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March 28, 1975 - Image 1

Resource type:
Text
Publication:
The Detroit Jewish News, 1975-03-28

Disclaimer: Computer generated plain text may have errors. Read more about this.

3,000 Volunteers
Are Mobilizing
for the Allied
Jewish Campaign

With the current Allied Jewish Campaign-Israel Emergency Fund set to open
formally at the dinner at the Adat Shalom Wednesday, April 9, more than 3,000
volunteer workers are being enrolled to enlist the participation of some 25,000
contributors to the major philanthropic needs of world Jewry. Half of the poten-
tial givers have already been contacted in pre-Campaign activities and another
12,000 are to be solicited during the drive to commence on April 9. The guest
speaker at the opening campaign dinner will be Dr. Frank Lautenberg, na-
tional chairman of the United Jewish Appeal, major beneficiary of the Allied
Jewish Campaign. Detailed Campaign Stories on Page 6.

DR. r\h LUTENBERG

THE JEWISH NEWS

Unlimited
Tongue-in-Cheek
Distortions
and the Misled
Quaker Lobby

Commentary
Page 2

VOL. LXVII,No. 3

A Weekly Review

of Jewish Events

17515 W. Nine Mile, Suite 865, Southfield, Mich. 48075 424-8833

9

Volunteers:
Allied Jewish
Campaign's
Vital
Backbone

Editorial
Page 4

$10.00 Per Year ; This Issue 30c

March 28, 1975

U.S. Policy Study Won't Change
Commitment to Israel's Survival

WASHINGTON — U.S. Secretary of State Henry A. Kissinger attempted
Wednesday to end speculation since the breakoff of Mideast peace talks last
weekend by stating, "The United States is fully committed to the survival of
Israel."
Speaking to a press conference at the State Department, Kissinger indicated
that his step-by-step approach to a Middle East peace settlement has ended at
Egypt's request, and that the re-assessment of U.S. policy announced by Kissin-
ger and President Gerald Ford will not be used to penalize Israel. "Both sides
made a serious effort during the talks," Kissinger said, "but failed to bridge their
differences."
Kissinger said the United States is now prepared to resume the Geneva
peace conference, and will discuss the matter with the co-sponsor of the con-
ference (Russia) "in the near future." He said his step-by-step approach has
suffered a set-back, but that this was no time to place blame or recrimina-

Exclusive to The Jewish News

Author Finds 'Egypt Is Still Egypt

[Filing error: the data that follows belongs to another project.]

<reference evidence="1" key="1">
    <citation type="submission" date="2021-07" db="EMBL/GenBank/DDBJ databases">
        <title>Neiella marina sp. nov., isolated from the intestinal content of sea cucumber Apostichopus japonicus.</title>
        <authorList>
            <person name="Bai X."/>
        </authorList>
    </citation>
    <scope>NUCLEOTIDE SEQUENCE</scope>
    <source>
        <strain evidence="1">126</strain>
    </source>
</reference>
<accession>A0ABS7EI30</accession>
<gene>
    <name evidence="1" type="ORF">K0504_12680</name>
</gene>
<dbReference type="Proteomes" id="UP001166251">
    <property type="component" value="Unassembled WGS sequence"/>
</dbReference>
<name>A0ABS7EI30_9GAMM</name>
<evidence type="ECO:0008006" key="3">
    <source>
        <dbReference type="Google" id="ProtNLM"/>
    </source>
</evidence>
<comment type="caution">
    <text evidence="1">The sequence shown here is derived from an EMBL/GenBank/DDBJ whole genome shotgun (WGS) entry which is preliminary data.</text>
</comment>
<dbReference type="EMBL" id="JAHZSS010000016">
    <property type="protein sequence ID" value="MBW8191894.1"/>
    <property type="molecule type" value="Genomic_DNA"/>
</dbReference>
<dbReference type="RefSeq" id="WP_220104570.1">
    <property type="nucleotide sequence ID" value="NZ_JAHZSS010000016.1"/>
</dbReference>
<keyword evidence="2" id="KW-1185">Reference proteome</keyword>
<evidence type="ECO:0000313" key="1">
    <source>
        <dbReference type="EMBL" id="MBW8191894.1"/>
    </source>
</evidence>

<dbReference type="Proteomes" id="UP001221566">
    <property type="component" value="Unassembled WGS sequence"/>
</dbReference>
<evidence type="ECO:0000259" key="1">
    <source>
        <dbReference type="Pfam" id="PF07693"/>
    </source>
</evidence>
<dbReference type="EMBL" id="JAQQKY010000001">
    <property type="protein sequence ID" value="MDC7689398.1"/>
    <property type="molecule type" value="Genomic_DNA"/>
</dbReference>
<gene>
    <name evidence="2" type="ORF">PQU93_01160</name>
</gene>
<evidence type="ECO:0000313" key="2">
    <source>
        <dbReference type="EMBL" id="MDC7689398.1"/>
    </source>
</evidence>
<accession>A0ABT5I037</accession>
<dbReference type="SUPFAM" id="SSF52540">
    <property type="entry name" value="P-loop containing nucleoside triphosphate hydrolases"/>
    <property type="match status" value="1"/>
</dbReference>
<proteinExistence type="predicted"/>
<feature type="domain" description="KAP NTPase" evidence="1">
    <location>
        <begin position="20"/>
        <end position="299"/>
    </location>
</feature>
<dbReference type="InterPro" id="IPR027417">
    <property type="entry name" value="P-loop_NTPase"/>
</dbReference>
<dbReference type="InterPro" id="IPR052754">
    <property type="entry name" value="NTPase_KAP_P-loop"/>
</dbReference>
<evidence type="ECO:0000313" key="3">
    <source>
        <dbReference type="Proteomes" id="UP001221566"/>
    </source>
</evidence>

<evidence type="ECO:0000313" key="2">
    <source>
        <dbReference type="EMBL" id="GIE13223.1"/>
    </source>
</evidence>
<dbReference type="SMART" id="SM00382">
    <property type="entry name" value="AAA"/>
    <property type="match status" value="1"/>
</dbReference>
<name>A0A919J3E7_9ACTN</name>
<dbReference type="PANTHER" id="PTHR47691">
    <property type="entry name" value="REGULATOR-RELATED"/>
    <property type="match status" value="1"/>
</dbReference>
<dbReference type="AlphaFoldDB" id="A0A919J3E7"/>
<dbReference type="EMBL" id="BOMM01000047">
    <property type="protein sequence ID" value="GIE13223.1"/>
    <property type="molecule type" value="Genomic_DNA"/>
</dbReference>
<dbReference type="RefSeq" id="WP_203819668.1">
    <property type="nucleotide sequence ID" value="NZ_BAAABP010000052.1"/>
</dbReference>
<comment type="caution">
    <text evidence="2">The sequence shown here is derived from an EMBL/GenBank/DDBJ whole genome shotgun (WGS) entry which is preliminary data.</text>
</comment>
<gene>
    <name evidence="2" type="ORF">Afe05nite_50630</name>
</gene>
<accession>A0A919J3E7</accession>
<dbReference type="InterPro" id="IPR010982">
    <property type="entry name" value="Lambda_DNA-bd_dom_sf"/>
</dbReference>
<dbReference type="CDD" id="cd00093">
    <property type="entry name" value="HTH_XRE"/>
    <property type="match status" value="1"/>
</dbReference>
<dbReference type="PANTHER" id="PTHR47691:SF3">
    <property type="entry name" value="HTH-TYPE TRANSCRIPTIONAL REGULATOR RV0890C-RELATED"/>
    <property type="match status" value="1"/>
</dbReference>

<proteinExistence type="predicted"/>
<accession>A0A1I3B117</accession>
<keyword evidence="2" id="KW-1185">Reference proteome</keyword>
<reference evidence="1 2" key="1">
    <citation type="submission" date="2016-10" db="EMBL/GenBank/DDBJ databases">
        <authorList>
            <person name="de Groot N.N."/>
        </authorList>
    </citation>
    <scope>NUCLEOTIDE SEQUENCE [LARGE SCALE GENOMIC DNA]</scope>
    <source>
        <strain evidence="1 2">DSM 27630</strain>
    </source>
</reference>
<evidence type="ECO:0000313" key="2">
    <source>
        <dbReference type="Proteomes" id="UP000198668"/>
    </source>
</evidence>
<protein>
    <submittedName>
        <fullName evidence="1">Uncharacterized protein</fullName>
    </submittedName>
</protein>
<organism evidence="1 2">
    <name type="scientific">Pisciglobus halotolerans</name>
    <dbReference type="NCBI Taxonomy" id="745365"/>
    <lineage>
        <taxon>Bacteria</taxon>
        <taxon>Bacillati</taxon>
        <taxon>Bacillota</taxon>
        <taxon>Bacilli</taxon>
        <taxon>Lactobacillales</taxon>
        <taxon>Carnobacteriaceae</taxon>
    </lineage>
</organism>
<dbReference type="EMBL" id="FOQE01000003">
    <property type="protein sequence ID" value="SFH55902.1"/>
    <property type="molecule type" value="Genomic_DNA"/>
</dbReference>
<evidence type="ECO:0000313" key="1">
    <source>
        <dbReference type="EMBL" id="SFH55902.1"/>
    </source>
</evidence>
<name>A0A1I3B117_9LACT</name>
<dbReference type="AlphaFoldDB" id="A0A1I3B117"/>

By ROBERT ST. JOHN
Editor's Note: Robert St. John, whose accompanying article records his reactions
on another of his many visits in Egypt, is one of American's most noted journalists.
He is the author of many books, including biographies of David Ben-Gurion, Eliezer
Ben Yehudah as well as of Gamal Abdel Nasser, the latter under the title "The
Boss," which had a long run as a best seller and is now
out of print.

CAIRO, Egypt — On the day that my biography of Nas-
ser, "The Boss," appeared 15 years ago, Nasser's confidante
and editor of El Ahram, Mohamed Hassanein Heikel made
a three-part offer after reading the book. "If you'll visit
Egypt again I'll see that you get a visa, you can stay in my
apartment and I'll give you a whole column On the front
page of El Ahram in which you can write anything you
please."
That was 15 years ago. Last month I finally we- nt back. I
didn't need Heikel's help to get a visa. Anyone who can sat-
isfy the requirement of changing $100 from hard currency
into Egyptian pounds at Cairo airport can get into the coun-
try — Jew, Christian, atheist, communist or critical biogra-
pher.
(While we were there 25 Jewish businessmen and Jewish
journalists on a tour of the Middle East were not only ad-
ROBERT ST. JOHN
mitted but were given an evening of wining, dining and bel-
ly-dancing on a Nile River boat by the Minister of Tourism, who attended in person,
perhaps on the theory that American dollars are more important to Egypt at this point
than discriminating against Zionists, as in the past.)

As for the free housing s Heikel was off in Libya wooing Qaddafi all the time we
were in Egypt. Even if he had been there he could not have made good on his third
offer because a year or so ago he lost his editorship of El Ahram and is now neither an
editor nor a presidential adviser.

At one time there were only two men, in the world who had a key to the front door of

(Continued on Page 48)

tions. "The future, more complicated diplomacy necessitates a U.S. reas-
sessment," he said. "We do not punish our friends."
In Tel Aviv, Premier Yitzhak Rabin disclosed that an Israeli offer to meet
directly with Egyptian leaders was conveyed to Egypt by Secretary Kissinger.
The premier said he had proposed a direct meeting with the Egyptians because
Israel regards it as the most efficient way to achieve a settlement acceptable to
both sides. He said that in Israel's view, what cannot be achieved before the
Geneva peace conference is not likely to be achieved at Geneva.
Defense Minister Shimon Peres said if the Geneva conference is recon-
vened, Israel would face pressure from both the U.S. and the Soviet Union.
He said Israel would use the Geneva conference to determine whether the
Arabs are prepared for a full peace settlement.

(Continued on Page 15)

Ti /ERE ARE

/5,000 ISRAEL/
/MN/GRANT Cli/LDREN
/N NEED OF SPEC/AL
CARE /A/ DAY
CARE CENTERS,
REWAR/LIIAT/ON CENTERS'
OR FOSTER HOMES'.

"You won't be abandoned" is the message that will go forth to these children from
Greater Detroit Jewry to these rehabilitated children. The Allied Jewish Campaign-Israel
Emergency Fund objectives through the United Jewish Appeal, major beneficiary of the Detroit
campaign, is to uphold the hands of the builders of Israel and to provide sustenance for the
newcomers whose homelessness ends thanks to the legacies regained in rebuilt Zion.

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